Our so-called Mom & Pop growers, such as the moneyed and politically influential Dan Hamburg family, can always point to someone higher up on the ladder of financial prominence, and plead (relative) poverty. It’s the American Way!

This is how The Poor Hippy Myth originated.

I recently took a year's investigative sabbatical and went to work on a marijuana grow up in Humboldt County to better acquaint myself with the cannabis industry, and establish myself as what is called “a primary source.” This experience, along with many other less-intensive involvements with the medical marijuana community, added to my mutually respectful and appreciative standing with law enforcement, and has given me “a perspective that’s unique,” if I may borrow a verse from Tom Waits.

First off, it takes a lot of money to invest in a pot pharm. You gotta have money, and lots of it to buy or lease land hereabouts. Then there’s the materials you need, all the myriad of bottles and packages of nutrients and pesticides and plumbing necessary to grow a marijuana plant. A walk through a store like Dazey’s Garden Supply in Garberville will give some notion of the expense involved. It's all very similar to the gold rush days, circa 1849, when simple things like picks and shovels were selling locally for a hundred times what they would cost elsewhere, and a contraption like a sluice-box could only be afforded by those who had already struck a rich vein.

Guerilla grows — trespassing on private or public lands — do not qualify for the DA's 11470.2 program; nor yet do low-level workers like trimmigrants qualify (they are no longer even charged as felons unless they are involved in other illegal factors like violating their probation). And sometimes these kinds of defendants are held up, disingenuously, as examplars of the Poor Hippies who can’t afford to pay “The DA’s Ransom,” as it has been disparaged by both the delusional grower who imagines his pot plants are holy miracle cures for everything from hypochondria to lung cancer, as well as the standard-bearer of the long-lost War On Drugs mentality inspired by Nancy Reagan’s “Just Say No” slogan and Jerry Falwell’s Moral Majority — resulting in the incarceration debacle we are now trying to solve with de facto decriminalizing effects of Prisong Realignment and Proposition 47’s attempt to reduce state prison overcrowding.

The grow I worked on was started by some out-of-staters who had won a large settlement in a lawsuit. By the time they leased the land, put up the greenhouse, and bought all the necessary supplies, they had invested a great deal of money. The grow was a big one and required lots of low-level agricultural employees like myself, and in the end the fellow they trusted to take the “product” to market (out of state where a better price could be had)… well, he disappeared — having sent a text message that he rolled the truck in the Nevada desert and was taken to the hospital. He claimed to have no idea what happened to the cargo he was carrying. This nice young man, who claimed to be (and by all appearances he looked like one) a poor hippy, was never heard from again. (And, yes, cousin, it has occurred to me that this story was concocted to feed my appetite for a share in the profits.)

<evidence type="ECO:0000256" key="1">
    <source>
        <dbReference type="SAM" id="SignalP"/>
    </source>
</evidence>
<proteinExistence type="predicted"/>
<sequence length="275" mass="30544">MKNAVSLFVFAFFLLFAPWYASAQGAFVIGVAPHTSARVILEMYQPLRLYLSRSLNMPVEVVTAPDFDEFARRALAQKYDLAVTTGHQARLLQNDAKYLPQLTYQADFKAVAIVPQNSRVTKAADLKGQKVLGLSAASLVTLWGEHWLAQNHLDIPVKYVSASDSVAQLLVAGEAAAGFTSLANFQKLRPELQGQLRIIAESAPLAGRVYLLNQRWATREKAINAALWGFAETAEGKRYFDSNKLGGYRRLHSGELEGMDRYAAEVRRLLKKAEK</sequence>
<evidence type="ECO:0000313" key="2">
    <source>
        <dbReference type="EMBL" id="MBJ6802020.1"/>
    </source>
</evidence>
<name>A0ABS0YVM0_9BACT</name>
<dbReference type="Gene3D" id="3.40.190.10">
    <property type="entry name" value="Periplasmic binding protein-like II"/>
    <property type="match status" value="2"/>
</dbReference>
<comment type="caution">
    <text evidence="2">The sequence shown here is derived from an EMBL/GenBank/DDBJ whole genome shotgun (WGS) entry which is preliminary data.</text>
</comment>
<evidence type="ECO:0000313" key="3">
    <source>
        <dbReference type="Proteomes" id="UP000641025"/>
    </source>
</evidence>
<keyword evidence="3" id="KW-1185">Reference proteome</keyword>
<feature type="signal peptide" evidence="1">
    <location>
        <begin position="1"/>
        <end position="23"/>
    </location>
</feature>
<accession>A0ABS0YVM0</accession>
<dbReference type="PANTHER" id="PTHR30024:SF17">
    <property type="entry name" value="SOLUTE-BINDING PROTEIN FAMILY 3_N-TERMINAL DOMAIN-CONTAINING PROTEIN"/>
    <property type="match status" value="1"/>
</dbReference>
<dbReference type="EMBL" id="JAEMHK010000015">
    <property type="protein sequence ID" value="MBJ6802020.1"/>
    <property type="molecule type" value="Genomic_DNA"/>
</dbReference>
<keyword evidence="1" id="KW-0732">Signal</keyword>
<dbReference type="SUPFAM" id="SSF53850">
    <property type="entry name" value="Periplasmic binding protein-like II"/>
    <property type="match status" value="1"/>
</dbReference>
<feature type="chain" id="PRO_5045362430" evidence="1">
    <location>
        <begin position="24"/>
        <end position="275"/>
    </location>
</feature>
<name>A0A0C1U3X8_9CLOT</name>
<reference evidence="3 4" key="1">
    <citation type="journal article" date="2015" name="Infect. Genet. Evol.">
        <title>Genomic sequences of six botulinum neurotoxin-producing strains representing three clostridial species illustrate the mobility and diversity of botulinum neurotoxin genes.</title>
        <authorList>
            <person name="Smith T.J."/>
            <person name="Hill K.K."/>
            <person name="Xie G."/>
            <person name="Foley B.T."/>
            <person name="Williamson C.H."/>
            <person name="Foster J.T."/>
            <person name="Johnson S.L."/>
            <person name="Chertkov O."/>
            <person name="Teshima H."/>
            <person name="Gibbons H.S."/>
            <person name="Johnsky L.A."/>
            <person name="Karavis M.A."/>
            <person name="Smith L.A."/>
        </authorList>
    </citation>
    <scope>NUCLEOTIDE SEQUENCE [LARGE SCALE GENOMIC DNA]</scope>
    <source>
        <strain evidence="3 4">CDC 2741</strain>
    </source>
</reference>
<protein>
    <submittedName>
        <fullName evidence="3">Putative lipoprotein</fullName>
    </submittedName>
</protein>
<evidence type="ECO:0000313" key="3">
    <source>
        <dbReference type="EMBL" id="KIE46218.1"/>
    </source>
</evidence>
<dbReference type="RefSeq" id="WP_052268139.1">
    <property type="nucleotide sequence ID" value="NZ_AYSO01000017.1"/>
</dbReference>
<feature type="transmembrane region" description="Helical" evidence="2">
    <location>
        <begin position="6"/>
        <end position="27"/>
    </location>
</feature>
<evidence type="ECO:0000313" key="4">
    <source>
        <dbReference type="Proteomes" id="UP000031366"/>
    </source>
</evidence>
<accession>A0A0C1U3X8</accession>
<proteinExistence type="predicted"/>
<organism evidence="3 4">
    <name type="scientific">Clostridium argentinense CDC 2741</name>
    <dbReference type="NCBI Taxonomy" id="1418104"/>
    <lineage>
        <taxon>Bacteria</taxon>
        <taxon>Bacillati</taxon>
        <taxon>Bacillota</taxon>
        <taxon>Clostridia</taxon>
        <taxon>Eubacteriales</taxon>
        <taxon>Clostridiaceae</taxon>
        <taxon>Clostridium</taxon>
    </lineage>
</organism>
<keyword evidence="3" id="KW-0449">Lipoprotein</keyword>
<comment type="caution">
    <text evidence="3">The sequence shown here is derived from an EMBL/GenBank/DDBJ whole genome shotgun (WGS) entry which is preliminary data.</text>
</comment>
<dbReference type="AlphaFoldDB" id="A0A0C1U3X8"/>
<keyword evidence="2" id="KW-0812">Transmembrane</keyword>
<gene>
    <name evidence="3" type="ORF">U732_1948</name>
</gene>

So much for The Poor Hippy syndrome.

But the Grand Jury wasn’t convinced. Two of the jurors recused themselves for reasons we may suppose had to do with their own involvement in the underground economy. (The cliche "everyone does it" is almost literally true in Mendocino County.) The others concluded that the DA declined to provide them with evidence that if a defendant was indigent, he or she would have his or her financial predicament taken into consideration.

I asked the DA about this accusation and he said it wasn’t true. He said he had told them specifically of two cases, one handled by attorney Robert Boyd, and others by Keith Faulder where the fines and fees were reduced to accommodate the bottom lines of these growers. I was unable to catch up with the elusive Mr. Boyd — one of those locals who lives in fear of the AVA — but Faulder was forthcoming and answered my questions, which he would have done for the Grand Jury, had they bothered to ask.

Keep in mind here that Public Defender Linda Thompson, whose job it is to represent Poor Hippies, refused to cooperate with the Grand Jury. Therefore, the only source for comment we have is the estimable Faulder who sent me the following email on the topic:

“About 20% of my cannabis cases are pro bono, which means the client cannot pay me, let alone thousands of dollars to negotiate a misdemeanor with the DA. Eyster has at times agreed to a misdemeanor disposition for those clients if they do a declaration with documentation [tax records, income and expense records] of their indigence.”

Your trusty courthouse correspondent sees dozens of these 11470.2 cases resolved every week at the courthouse. The money it brings in is nothing in comparison to the money and confusion saved from the previous system under DA Meredith Lintott that saw the courthouse become an auction barn with herds of hippies being run through on an almost daily basis— with no distinction ever made between who was the main guy and who was a mere trimmer — everyone charged to the max with two felonies, right off, one for cultivation and another for possession for sale — then if a gun was found, everybody got charged with that felony as well, no matter whose gun it was.